- Dig a relatively deep hole that accommodates all your organic waste.
- Put some waste in the bottom, and break it down a little bit with the shovel, mixing up with some dirt.
- Cover with more dirt, and put some more waste on top.
- Continue forming layers of organic waste and dirt until you cover the entire hole with it. Finish with dirt.
- Done. Next month, the material will be completely decomposed and you can dig in the same spot if you need to, but ideally try to make several holes close to your plants so they can benefit from this super healthy soil.
How to store organic waste for composting?
So you don’t have to compost every time you peel a banana, there are two ways to save time and stay focused:
Store the material to be composted in a dedicated “compost bin”
To be practical, choose a small bin with a separate lid and leave it underneath or near the sink, so every time you are cooking you can easily discard the remains in it.
Do not leave the organic material waiting in the bin for too long, especially on hot days (at most one day), so that it does not begin to decompose without the dirt (generating stinking slurry and possibly attracting unwanted bugs).
Keep the organic waste in the freezer
The ideal option for us has been to store the organic waste in a drawer of our freezer, so we compost only when the drawer is full, ie once a month (when we generate two-persons waste only).
What can and cannot go in the composting pile?
Another challenge we found when we started composting was to understand what could go in composting and what could not, there are millions can-cannots out there, so I’ll summarize for you:
The simplest rule of what goes in composting: Remains of fruits, vegetables and grains in general.
What doesn’t go in compost at all: Chemical substances, dairy products, eggs (except the shells), plastic or colored papers, used toilet paper and oily products. These things can harm the soil and make the plants sick.
What goes in the compost and you did not even know: Remains of ordinary paper (newspapers, black and white prints, cardboard, brown paper), used napkins (beware of excess of fat!), hair and fur from both animals and humans, nails clippings (no nail polish!), dust from sweeping the floors and the vacuum cleaner and leftover food remaining in the sink after washing the dishes.
What you should be cautious when adding to the compost: animal feces, diseased plants, spoiled food, processed foods, meat and bones. These things can also harm the soil and the plants. The ideal is to bury them separate from your normal compost and away from your plants! Remains of meat and bones can attract animals looking for food and take longer to decompose, and processed foods can also contain harmful chemicals (bad for the soil and to you, too, why continue buying it?).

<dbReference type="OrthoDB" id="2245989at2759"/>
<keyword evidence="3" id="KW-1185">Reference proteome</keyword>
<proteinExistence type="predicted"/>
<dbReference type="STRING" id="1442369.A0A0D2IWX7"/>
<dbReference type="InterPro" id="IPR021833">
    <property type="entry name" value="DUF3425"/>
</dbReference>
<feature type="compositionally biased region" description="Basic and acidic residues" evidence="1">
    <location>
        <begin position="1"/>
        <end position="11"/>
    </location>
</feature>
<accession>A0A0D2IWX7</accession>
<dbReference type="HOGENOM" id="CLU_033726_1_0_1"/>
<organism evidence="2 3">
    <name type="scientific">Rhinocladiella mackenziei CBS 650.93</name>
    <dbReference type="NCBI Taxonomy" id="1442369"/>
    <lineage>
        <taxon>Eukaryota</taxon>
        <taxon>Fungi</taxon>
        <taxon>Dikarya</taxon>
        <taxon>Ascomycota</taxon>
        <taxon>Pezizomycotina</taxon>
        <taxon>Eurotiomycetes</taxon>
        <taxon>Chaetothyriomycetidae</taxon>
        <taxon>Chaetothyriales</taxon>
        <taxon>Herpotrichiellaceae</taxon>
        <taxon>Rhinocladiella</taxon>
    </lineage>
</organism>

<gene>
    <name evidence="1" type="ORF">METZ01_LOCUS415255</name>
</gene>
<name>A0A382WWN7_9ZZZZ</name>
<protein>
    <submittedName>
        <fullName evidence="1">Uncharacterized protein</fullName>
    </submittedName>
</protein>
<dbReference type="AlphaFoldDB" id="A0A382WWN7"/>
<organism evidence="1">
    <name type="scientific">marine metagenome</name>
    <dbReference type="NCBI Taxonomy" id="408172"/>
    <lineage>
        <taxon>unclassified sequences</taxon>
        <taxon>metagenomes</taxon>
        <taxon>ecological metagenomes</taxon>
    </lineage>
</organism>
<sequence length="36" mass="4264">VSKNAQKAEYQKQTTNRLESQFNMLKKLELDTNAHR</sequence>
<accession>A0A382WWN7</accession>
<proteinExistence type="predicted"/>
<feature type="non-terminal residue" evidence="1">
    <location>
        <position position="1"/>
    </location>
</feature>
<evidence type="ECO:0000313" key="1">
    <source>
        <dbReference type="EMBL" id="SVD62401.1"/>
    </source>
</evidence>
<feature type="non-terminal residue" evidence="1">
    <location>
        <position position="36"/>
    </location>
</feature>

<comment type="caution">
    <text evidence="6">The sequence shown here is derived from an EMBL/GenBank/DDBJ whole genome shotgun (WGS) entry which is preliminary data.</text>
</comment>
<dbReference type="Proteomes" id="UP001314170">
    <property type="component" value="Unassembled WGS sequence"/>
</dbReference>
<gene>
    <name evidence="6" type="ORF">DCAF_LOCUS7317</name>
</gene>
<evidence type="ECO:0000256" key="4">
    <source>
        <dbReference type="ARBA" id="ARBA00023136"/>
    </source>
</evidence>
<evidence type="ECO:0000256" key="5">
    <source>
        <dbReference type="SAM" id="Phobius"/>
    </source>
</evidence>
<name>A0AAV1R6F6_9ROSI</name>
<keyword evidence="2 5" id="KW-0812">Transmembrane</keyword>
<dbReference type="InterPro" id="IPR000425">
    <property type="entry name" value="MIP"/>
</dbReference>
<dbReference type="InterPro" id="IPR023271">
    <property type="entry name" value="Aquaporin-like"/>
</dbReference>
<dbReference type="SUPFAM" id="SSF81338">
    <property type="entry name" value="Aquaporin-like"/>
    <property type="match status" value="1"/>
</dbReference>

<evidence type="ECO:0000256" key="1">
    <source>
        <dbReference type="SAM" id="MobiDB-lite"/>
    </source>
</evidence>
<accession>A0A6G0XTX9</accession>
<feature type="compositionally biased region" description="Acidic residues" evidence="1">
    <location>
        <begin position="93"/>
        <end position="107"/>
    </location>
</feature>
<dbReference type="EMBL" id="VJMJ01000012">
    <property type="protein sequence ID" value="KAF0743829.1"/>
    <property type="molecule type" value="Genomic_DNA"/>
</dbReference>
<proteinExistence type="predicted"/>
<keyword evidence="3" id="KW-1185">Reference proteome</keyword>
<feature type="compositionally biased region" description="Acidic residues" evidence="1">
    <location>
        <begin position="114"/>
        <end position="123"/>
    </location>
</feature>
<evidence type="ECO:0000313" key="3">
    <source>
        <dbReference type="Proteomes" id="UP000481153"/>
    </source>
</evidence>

The ideal blend: For the decomposition process to be as natural and fast as possible, composting requires a mixture of nitrogen-rich materials (wet material, like leftovers) and carbon-rich materials (dry and brown, such as dry leaves and branches or common papers).
Extra! Extra! Right at the beginning of this post I mentioned that it is also possible to buy a composter that does everything for you, so I will mention some here since they might be a viable option for your lifestyle, or at least serve as inspiration 🙂
Composters that are worth checking
1. Zera Food Recycler – on pre-sale by Indiegogo, this is certainly my favorite. It is beautiful, practical and there are no earthworms involved.
2. The Food Cycler: Home – this one is also cool and doesn’t require worms 🙂
3. Worm Farm Composter – if you are ok with earthworms, this one is kinda cute.
4. BIOVESSEL – this one users earthworks, it’s also in pre-sale (via Kickstarter), but it does look like an work of Art instead of a composter!
5. Bokashi One – what I dislike the most about this one is that you need to buy the Bokashi mix to use it, and it comes in plastic. It might be possible to replace it with dry leaves or sawdust, though.
6. Simplest home composter – this is the most common model in Brazil, and it’s also super easy to DIY (P.S.: It has worms involved :-P)
There are many of options available and more and more showing up in the market, in some cities you can also hire a service that collects the organic waste from your home, find find pickup points or even join a compost club.
So what about you, are you gonna try some of these out?